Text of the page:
How wearable tech can enhance senior living

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Chris Holbert
Chris Holbert

Many assume that long-term care is only for senior citizens. In reality, there are a variety of reasons young and old people alike can require assistance with daily activities and medical needs. However, older adults do make up the largest percentage of populations requiring ongoing care services.

According to the U.S. Centers for Disease Control and Prevention, 8.4 million people receive support from the five main types of senior living and long-term care providers each year. These include residential care communities (713,300), adult day service centers (273,200), home health agencies (4.7 million), nursing homes (1.4 million) and hospices (1.2 million). Although nothing can replace face-to-face interactions between residents and care and service providers, technology can help enhance caregiving and even improve outcomes in certain situations.

Often, the decision to move into a senior living facility is made due to failing health, the death of a spouse or the general wearing out of the body. At age 65, normal daily activities might be easy, but by their mid-70s, many people start noticing problems with balance, arthritis and strength. Tasks that used to be simple may seem more challenging, and more accidents begin to occur.

An active lifestyle can be hampered by the risk of falls and other health issues. One in four adults aged more than 65 years falls each year, according to CDC data. And as people age, they are also more likely to develop symptoms caused by diseases such as Parkinson's, Alzheimer's or another form of dementia.

Many older adults retain a certain amount of independence after moving into a senior living facility and on any given day could be on a walk around the grounds, running errands to the local grocery store or taking part in any number of other activities that put them outside of a care provider's reach.

Normally, if an accident occurred in a situation such as this, the care provider would not know until the person missed a meal or medical check-in. Precious minutes of response time could be lost without the aid of clinical wearable devices.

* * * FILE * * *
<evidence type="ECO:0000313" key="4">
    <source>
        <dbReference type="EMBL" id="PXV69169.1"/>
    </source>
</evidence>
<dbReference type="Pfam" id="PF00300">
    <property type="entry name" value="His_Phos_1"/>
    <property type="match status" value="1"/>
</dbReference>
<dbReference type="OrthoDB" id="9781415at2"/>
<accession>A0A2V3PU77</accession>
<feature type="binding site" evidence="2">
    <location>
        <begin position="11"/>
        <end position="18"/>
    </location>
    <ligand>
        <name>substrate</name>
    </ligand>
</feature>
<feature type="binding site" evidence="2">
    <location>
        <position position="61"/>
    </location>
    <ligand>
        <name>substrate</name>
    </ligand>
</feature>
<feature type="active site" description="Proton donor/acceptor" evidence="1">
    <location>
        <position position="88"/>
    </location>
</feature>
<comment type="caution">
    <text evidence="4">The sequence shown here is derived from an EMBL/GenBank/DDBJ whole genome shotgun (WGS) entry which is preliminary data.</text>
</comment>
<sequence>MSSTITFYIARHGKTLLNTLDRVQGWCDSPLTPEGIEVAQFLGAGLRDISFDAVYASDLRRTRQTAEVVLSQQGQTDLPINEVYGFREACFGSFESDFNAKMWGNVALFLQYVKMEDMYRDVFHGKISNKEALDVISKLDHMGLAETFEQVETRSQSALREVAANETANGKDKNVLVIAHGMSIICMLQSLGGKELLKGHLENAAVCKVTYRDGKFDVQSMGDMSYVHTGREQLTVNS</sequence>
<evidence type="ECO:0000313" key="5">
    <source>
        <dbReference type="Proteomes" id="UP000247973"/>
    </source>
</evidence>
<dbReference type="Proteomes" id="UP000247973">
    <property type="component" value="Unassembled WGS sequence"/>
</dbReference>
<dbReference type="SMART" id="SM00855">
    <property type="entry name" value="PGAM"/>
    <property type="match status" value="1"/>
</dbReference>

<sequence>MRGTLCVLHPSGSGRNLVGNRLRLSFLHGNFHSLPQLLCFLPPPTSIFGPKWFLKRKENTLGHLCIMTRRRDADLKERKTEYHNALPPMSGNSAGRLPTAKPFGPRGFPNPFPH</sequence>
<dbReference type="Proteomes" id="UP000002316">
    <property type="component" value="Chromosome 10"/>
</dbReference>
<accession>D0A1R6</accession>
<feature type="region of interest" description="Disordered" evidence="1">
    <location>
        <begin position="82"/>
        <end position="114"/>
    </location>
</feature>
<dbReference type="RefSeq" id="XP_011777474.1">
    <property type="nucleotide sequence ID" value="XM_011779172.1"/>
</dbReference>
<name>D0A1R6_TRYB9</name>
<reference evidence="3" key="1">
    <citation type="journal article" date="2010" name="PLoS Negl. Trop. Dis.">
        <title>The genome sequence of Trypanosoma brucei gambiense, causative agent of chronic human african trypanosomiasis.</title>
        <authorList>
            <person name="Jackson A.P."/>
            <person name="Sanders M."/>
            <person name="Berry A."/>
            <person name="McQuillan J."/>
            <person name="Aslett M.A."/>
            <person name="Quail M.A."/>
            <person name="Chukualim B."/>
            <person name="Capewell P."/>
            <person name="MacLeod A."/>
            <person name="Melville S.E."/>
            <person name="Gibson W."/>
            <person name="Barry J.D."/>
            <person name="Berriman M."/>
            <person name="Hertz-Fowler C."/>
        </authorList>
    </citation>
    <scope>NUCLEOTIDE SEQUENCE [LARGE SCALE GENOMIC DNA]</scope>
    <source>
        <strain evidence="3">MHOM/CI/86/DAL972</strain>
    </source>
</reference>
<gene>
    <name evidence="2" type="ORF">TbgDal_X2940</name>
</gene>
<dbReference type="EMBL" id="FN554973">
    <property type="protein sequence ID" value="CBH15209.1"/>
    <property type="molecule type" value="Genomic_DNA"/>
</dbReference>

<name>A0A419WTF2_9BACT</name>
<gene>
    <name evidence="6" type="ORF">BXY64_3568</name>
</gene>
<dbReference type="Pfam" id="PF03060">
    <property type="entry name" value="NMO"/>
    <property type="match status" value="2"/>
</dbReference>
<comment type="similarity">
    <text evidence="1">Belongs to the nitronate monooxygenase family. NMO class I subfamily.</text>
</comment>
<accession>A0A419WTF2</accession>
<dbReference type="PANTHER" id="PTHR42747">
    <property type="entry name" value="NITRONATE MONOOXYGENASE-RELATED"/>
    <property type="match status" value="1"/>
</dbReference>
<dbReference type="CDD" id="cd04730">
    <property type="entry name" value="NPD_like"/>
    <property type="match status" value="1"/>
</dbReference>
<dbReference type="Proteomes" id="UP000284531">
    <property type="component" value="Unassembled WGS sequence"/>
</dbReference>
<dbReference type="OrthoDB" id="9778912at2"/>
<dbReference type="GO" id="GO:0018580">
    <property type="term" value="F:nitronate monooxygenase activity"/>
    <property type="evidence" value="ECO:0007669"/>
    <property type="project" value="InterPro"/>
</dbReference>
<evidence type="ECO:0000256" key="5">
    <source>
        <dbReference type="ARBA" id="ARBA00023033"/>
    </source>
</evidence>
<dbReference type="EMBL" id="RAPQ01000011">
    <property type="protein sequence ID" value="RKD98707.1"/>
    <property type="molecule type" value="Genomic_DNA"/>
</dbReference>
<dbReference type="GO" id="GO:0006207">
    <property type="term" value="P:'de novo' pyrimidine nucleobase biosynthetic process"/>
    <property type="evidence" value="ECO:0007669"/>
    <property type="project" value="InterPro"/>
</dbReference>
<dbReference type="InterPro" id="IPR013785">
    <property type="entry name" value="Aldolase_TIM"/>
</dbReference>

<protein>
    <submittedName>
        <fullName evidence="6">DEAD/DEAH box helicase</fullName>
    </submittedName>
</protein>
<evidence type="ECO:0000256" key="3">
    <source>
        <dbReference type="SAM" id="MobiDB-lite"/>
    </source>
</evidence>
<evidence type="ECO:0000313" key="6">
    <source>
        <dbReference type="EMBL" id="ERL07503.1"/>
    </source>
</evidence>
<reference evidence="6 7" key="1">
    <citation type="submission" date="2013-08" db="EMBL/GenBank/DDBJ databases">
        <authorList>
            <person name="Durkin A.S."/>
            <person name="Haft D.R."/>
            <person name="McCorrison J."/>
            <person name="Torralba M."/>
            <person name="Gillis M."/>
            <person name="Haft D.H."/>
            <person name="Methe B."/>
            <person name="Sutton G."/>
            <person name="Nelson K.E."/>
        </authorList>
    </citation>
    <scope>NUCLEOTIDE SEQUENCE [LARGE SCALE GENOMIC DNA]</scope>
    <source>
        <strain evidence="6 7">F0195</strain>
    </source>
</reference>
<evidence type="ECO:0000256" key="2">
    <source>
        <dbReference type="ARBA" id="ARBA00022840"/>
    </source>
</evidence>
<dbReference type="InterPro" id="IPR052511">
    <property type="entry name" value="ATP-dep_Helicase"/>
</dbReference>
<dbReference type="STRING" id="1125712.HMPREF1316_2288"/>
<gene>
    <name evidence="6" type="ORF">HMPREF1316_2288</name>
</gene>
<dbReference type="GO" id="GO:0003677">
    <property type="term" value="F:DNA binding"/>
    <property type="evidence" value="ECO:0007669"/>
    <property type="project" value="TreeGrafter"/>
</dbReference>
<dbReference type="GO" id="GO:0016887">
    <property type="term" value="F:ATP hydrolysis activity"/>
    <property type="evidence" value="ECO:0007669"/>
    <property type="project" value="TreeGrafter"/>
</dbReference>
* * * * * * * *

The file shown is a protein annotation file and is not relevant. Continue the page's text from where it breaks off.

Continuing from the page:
Many people already are familiar with fitness wearables that track their steps and caloric burn. But these consumer devices are not designed to provide critical lines of communication and medial intelligence needed between a care provider and residents. Another technology senior living facilities could consider for residents is mPERS, which stands for mobile personal emergency response system.

Although they share some functionality with cellphones, such as the ability to place a call for help, mPERS devices are more versatile and feature-specific. Typically, a smartphone only has enough battery life for a few days of use, and unless a specialty application or feature is enabled on the phone, it cannot be used to locate a person easily. Smartphones also cannot detect if an accident such as a fall occurs, nor can it place an automatic call for help.

mPERS devices not only are to detect a fall. They go beyond the capabilities of a cellphone and are able to auto-dial family or a response team for help if a fall occurs.

The battery life of mPERS devices is superior to smartphones, lasting up to 30 days in sleep mode. Most devices feature an SOS button that can easily be pressed in an emergency without the need to focus on dialing numbers. Caregivers of residents with dementia also could benefit from the on-demand location services of mPERS devices. An mPERS device can be relied on to accurately provide a resident's location to family members or a caregiver, all with a simple press of a button.

mPERS devices are not the outdated “senior” technology many people are familiar with — the button you wear and push when you fall. This type of technology only works within a certain range or a central call box.

If a person falls in the yard or needs navigational assistance away from a senior living community, this technology cannot be activated to call for help. On the other hand, mPERS devices are designed to work anywhere and feature a two-way speaker so caregivers can speak and listen to the resident. mPERS are an all-in-one solution that can help deliver peace of mind and improve security and quality of life for aging adults and their caregivers.

mPERS should be viewed as a tool that can enhance life, not make a person feel old and feeble. They can help caregivers monitor resident location in an emergency and enable care to be mobile, fitting each persons activity level and preferred lifestyle.

Overall, senior residents, their families and care providers are all given peace of mind knowing the mPERS device provides a lifeline to help should one ever be needed. 

Chris Holbert is the CEO of SecuraTrac, where he is responsible for leading the company's vision of developing, marketing and selling a suite of mobile health and safety solutions that bring families closer together and improve employee safety through state-of-the-art location-based services and mobile health technology. Before starting SecuraTrac in 2008, Holbert was the COO and CIO of LaunchPad Communications, served as the CIO for North American Scientific and held senior consulting positions for Ernst & Young and American Management Systems. Holbert has a Bachelor of Arts degree in political theory from the University of California, Los Angeles, and a Masters in Public Finance degree from the University of Chicago.

McKnight's Senior Living welcomes marketplace columns on subjects of value to the industry. Please see our submission guidelines for more information.

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